We therefore became accustomed, over the years, to writing letters to Santa and the Easter Bunny:

 

I'm surprised I even bothered to sign the other children's names.

Even little kids understand the power of, well, let’s just call them incentives.

Did I mention my dad drives a BIG truck? It’s important to keep this in mind.

If you’ve been around children on the night before a holiday, you know that there is a special sort of magic in the air. This particular Easter took place a week late, in 1982.*  Picture, if you will, four sweet little children (“Sweet” as in, “Bless their sweet little hearts”**) ranging in age from 2-6 years old.  We’ve just finished dyeing the table, each other, and by a remarkable feat of effort on the part of our parents, most of the eggs.  Conversation has naturally turned to cataloguing potential hiding places…

  • Barbecuer? Yes.
  • Truck bumper? That’s a given.
  • Wheel well on the Blazer? It could go either way.
  • And every child in our family for three generations knows that the Bunny has a weirdly obsessive compulsion to stick an egg in the end of the clothesline T-post. It’s in his genetic makeup and has to do with the relationship between rabbits and holes***. I’m a scientist so you can believe me in this.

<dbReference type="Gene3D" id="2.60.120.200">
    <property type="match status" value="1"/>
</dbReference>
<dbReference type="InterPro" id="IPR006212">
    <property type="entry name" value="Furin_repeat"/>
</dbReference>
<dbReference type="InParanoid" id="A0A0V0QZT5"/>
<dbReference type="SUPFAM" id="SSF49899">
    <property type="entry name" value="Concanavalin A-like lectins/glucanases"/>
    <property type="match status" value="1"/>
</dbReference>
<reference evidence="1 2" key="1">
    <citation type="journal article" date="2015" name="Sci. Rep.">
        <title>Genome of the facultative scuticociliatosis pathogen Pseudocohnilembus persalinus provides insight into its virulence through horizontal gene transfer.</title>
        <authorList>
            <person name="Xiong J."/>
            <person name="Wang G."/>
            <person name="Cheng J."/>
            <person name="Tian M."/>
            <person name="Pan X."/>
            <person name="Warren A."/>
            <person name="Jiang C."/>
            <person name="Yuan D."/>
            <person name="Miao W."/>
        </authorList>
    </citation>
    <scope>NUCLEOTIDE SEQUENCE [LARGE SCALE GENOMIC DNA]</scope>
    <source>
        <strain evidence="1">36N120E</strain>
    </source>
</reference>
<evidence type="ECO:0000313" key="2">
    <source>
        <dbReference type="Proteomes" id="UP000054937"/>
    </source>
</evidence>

It's the law.

…when dad looks up from removing his last egg and says,

“Oh, I don’t think you’ll have to look for eggs tomorrow. I’m pretty sure I ran over the Easter Bunny on Sunday.  About yay high, wears a bow-tie?”

He looks from child to stricken child.

“Yeah, I’m pretty sure it was him.”

And this, folks, is how you create those special family memories that last a lifetime.

Stay tuned to a future post to find out how you can traumatize your child at Christmas with just a chimney and an old Don Knotts/Tim Conway movie. Wookalars may be involved, but I don’t want to spoil the surprise.

 

*Which I believe is the year before classmate Rachel told me the truth about the Rabbit and the Big Guy in the Red Suit. It was a conversation I purposefully and successfully managed to repress for several more years, having come to the realization that, as the oldest child, holidays would be much less magical when my parents found out they had a “Little Helper”. Finding the hidden Easter eggs is much more efficient but decidedly less exciting when you’re the one who hid them.

** This was mainly true of those who knew us, and of our propensity to do things like break into the house paint of a morning, and color coordinate ourselves and the deep freeze with our home’s exterior. Or to dig out the Christmas lights and joyfully stomp on them one at a time. Pop! Pop! Pop!  It’s like stomping on mud cracks but with that extra little thrill that comes with the growing certainty that you are in imminent danger. No, not from broken glass. From Mom.